Our first was a West Indian built (probably in Tortola) wooden monster. It was about 14 feet long. It weighed so much we named it 16 Tons after the song written by Merle Travis and made famous by Tennessee Ernie Ford in 1955. We didn’t keep her for long.
The second was a little fiberglass run-about with an 18 horse Johnson named The F. D. O.
The third was an aluminum boat we never really named but that we sometimes referred to as the Tin Can.
And our fourth was an 18 foot Swedish double-ender we called the Squarehead.
We will concern ourselves, for right now, with boat number two.
The F. D. O. had originally been the “dinghy” for Laurence Rockefeller’s private yacht. (We will refer to him from this point on as LR) Dad worked at Caneel Bay (LR’s private luxury resort hotel) as the maintenance manager. Anything that was even remotely mechanical and/or electrical Dad was in charge of keeping in good working order. So Dad was in a good position to buy the “dinghy” when LR decided he wanted something new, or something different, or something bigger, or maybe something more flashy. Who knows why the wealthy do what they do. There was absolutely nothing wrong with the little run-about and it was perfect for us.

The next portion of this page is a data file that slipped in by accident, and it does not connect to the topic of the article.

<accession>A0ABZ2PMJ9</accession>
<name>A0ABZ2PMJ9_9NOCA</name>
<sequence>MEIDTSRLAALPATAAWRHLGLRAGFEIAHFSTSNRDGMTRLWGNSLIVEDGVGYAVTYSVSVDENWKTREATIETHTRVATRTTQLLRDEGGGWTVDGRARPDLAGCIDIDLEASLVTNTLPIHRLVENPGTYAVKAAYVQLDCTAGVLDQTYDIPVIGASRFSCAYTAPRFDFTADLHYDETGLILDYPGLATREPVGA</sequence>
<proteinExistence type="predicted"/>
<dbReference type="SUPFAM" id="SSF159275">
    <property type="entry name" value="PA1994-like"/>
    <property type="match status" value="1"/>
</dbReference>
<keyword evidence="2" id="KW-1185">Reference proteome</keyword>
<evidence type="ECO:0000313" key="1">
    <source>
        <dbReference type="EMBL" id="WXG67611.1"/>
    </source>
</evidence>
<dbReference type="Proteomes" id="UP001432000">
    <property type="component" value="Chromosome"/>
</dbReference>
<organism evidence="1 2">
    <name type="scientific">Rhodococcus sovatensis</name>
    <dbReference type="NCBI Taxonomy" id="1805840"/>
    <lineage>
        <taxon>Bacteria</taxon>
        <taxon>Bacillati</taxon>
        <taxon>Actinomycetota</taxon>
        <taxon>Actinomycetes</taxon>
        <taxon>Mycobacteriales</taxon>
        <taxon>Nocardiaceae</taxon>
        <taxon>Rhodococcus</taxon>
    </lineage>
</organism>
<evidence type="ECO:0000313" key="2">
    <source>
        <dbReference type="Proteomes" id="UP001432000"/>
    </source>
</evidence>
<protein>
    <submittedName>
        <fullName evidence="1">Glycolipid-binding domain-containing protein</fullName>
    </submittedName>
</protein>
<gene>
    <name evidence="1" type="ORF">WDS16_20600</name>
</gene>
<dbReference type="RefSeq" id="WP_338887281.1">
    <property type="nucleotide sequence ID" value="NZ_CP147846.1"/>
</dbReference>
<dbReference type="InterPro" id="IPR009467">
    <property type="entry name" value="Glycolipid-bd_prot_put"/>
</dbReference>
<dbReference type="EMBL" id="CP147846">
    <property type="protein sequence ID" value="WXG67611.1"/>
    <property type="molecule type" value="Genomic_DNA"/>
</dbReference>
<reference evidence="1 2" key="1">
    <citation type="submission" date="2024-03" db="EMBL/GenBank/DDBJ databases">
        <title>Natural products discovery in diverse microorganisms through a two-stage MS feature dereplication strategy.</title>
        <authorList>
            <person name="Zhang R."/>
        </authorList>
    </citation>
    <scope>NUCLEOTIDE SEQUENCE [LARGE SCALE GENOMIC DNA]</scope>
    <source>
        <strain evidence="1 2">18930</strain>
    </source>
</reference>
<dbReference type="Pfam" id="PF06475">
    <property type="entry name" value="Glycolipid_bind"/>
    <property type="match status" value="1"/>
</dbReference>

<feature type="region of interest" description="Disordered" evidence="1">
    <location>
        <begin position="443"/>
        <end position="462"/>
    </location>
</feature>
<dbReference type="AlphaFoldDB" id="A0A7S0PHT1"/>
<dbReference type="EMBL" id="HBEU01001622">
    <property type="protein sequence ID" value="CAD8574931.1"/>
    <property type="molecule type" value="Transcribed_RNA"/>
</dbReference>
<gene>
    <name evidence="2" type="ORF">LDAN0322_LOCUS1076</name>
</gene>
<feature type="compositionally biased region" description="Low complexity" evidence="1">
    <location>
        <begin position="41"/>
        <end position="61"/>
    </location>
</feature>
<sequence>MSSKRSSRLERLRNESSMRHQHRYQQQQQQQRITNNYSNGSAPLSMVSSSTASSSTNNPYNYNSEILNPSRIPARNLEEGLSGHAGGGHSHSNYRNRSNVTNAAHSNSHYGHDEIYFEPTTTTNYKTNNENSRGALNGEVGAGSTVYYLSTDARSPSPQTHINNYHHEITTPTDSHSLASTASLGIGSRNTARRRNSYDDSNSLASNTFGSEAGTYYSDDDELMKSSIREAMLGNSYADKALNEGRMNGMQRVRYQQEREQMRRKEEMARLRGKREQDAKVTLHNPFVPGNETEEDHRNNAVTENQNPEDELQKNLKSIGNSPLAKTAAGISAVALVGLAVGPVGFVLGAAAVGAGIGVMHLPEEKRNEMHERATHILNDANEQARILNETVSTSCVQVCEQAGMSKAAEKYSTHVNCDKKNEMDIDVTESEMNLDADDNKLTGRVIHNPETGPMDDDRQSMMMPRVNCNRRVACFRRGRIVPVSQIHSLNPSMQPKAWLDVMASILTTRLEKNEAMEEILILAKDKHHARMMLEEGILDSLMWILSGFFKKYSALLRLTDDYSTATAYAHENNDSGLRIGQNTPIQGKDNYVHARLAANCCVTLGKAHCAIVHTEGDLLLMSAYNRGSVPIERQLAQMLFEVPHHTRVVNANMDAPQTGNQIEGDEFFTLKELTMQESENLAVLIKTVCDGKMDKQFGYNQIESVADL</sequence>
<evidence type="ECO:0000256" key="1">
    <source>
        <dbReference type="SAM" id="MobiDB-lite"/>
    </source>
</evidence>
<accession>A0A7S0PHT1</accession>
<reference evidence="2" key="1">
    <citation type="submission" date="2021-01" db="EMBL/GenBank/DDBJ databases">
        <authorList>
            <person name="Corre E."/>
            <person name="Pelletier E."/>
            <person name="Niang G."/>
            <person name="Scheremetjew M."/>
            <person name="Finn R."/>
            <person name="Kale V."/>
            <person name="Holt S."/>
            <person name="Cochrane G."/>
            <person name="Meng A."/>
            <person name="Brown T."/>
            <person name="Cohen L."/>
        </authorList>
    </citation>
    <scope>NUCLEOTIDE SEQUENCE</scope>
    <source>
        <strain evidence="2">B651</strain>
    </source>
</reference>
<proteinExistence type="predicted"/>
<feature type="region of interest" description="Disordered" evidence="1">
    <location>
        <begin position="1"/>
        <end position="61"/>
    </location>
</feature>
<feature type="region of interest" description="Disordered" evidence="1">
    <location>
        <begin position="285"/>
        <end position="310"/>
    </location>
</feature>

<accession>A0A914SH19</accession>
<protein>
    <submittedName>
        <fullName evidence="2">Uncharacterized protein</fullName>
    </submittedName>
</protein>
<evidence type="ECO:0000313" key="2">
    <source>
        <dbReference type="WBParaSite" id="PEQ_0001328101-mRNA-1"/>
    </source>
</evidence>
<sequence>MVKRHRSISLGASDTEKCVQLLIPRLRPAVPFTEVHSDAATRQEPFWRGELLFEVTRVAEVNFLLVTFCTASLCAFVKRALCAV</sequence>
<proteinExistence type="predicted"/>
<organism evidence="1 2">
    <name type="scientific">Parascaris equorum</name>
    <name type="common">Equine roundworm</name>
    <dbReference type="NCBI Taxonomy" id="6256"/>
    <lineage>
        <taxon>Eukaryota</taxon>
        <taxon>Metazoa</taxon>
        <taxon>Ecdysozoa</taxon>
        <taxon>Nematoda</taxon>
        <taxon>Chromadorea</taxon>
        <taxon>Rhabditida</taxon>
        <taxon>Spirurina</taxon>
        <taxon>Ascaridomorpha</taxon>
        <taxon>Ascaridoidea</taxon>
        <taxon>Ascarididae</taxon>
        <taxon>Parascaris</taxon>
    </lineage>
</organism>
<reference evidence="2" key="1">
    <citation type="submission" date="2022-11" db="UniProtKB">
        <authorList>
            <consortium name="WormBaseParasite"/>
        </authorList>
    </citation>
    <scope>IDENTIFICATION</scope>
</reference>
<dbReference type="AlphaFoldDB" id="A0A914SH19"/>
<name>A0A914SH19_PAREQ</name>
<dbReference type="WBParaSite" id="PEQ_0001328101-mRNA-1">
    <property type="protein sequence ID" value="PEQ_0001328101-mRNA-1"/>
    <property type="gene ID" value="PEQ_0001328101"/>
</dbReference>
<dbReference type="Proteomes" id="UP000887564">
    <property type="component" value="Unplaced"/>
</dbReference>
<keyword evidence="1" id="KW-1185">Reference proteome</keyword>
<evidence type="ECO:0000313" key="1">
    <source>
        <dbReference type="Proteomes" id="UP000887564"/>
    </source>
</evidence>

F. D. O. stands for Father’s Day Off. And, for the next unknown number of blogs, I will be relating tales of our brave Ulysses and our many Odysseys in the F. D. O.
Below are the first pictures of the F. D. O. If they weren’t taken on “launch day,” they should have been.
Here she is, ready to go, on the Sears trailer, which is being pulled by our faithful Yellow Dragon.
Here we are untying her at Number Seven. Number Seven was the name of one of the beaches at Caneel Bay. I don’t know if it’s still called that or not. Number Seven was also the name of one of the cottages where the likes of Richard Nixon – while still president – stayed. Can you tell who’s who? I’m the little one on the left. Erva’s in the middle and Mom’s on the right. What was nice about the F. D. O is that two of us, say me and Dad, could haul her up onto the beach by ourselves, it was that light.